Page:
Virtualization: Is it Virtually Irresistible?

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'No question about it, virtualization is the sweetest thing to come along in a long time,'' says T.J. Sylvester, an IT supervisor and system administrator with SSA Global. ''We have developers coming up to us saying, 'I need such-and-such a server configuration just for a week.' I can give them that server in a couple hours.''

SSA Global is a Chicago-based ERP software vendor that's acquired several companies in the past year. Sylvester's delight regarding server virtualization lies in the technology's ability to ease consolidation. But there are plenty of reasons virtualization has become one of corporate computing's hot trends.

Beyond the Physical

Virtualization is, essentially, the use of software to emulate physical devices -- a server or a storage device. Where hardware is concerned, the key bit of code is called a ''virtual machine''; it creates logical partitions so that, for example, a Windows and a Unix computing environment can coexist on the same server, as long as there are sufficient amounts of memory and processing.

The major appeal of virtualization is that it allows IT to reduce its quantity of servers (and their attendant operating costs) by making full use of each server's processing power and memory.

In an influential report on what it called ''Organic IT'' that outlined a vision of the next-generation data center, Cambridge, Mass.-based Forrester Research Inc. urged IT organizations to implement data center technology that enables virtualization because it ''uncouple[s] logical units of usage, such as an operating system or storage volume, from physical units of operation, such as a server or a disk.''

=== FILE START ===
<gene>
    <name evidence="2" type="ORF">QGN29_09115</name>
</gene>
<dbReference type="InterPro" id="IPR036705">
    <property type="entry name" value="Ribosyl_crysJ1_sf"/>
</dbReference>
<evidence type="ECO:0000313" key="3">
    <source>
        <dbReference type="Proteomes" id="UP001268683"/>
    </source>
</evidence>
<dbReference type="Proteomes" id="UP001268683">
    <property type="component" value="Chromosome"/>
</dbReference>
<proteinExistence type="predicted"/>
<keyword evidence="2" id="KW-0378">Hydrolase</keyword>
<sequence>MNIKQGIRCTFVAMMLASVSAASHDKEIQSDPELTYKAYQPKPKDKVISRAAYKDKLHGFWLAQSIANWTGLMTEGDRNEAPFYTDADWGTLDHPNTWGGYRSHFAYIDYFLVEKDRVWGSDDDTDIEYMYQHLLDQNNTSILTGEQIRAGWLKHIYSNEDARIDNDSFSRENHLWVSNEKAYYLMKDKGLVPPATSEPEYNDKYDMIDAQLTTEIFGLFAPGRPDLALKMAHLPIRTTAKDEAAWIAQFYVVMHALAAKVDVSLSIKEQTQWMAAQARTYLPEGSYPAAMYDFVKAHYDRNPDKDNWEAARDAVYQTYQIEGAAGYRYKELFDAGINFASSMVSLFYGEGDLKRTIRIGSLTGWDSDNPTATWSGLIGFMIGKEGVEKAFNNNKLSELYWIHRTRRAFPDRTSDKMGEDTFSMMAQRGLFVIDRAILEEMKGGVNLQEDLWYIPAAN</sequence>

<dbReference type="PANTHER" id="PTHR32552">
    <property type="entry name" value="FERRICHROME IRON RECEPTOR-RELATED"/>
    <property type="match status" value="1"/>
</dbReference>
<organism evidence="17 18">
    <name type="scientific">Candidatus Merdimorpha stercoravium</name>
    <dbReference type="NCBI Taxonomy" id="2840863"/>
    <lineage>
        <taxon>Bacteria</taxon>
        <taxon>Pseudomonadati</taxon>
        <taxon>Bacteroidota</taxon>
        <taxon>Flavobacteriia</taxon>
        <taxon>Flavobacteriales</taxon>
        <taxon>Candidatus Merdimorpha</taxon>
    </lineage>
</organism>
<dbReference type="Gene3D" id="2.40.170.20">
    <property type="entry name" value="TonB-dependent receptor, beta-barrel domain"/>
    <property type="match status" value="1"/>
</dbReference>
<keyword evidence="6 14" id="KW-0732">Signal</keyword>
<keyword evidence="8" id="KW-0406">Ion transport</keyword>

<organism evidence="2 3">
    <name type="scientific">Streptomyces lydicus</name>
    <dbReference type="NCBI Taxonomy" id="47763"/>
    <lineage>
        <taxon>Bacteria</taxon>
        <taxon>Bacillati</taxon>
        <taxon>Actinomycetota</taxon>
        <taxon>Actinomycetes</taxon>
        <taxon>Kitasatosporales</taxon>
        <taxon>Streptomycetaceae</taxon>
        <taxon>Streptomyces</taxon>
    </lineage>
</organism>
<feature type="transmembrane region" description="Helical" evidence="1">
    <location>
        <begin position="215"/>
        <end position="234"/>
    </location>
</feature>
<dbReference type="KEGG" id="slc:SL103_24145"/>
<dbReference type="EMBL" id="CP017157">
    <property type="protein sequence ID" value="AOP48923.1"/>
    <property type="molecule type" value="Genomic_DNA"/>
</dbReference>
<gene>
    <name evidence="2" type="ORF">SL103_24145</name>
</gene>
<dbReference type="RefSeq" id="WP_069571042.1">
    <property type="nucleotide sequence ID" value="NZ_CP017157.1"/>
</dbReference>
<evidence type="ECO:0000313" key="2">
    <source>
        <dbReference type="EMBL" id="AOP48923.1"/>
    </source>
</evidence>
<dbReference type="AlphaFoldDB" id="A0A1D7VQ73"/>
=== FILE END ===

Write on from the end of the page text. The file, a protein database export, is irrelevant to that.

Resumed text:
According to Frank E. Gillett, analyst and lead author of the Forrester report, ''This allows firms to maximize utilization -- and gain great flexibility in moving and managing assets.''

Once the limitations of physical servers and storage devices are overcome, IT benefits in several ways.

As SSA Global's experience shows, it becomes faster and easier to set up requested server environments, because the hardware procurement vanishes. Overcrowded data centers essentially vanish, taking heating and cooling issues with them. And perhaps most importantly in today's budget-conscious world, fewer administrators are required to keep the hardware running.

Down to Three Servers

In early 2004, IT administrators at Subaru of Indiana realized their data center was growing rapidly enough so the Lafayette-based maker of the Outback and Baja would soon need to add IT employees to maintain existing hardware and service pack updates.

''We had 20 to 30 tower machines, all running small apps,'' says Jamey Vester, who works in production control for Subaru of Indiana's IT department. ''We needed to increase efficiency.''

After analyzing options that included a blade server, Subaru decided to use virtualization tools from VMware Inc., an EMC company, to consolidate its physical servers. Subaru undertook a project to implement VMware's ESX, Virtual Center and VMotion as a consolidation and back-up solution.

According to Vester, the virtualization has succeeded on all fronts. Subaru, a Microsoft shop, has reduced those 20-plus servers to three.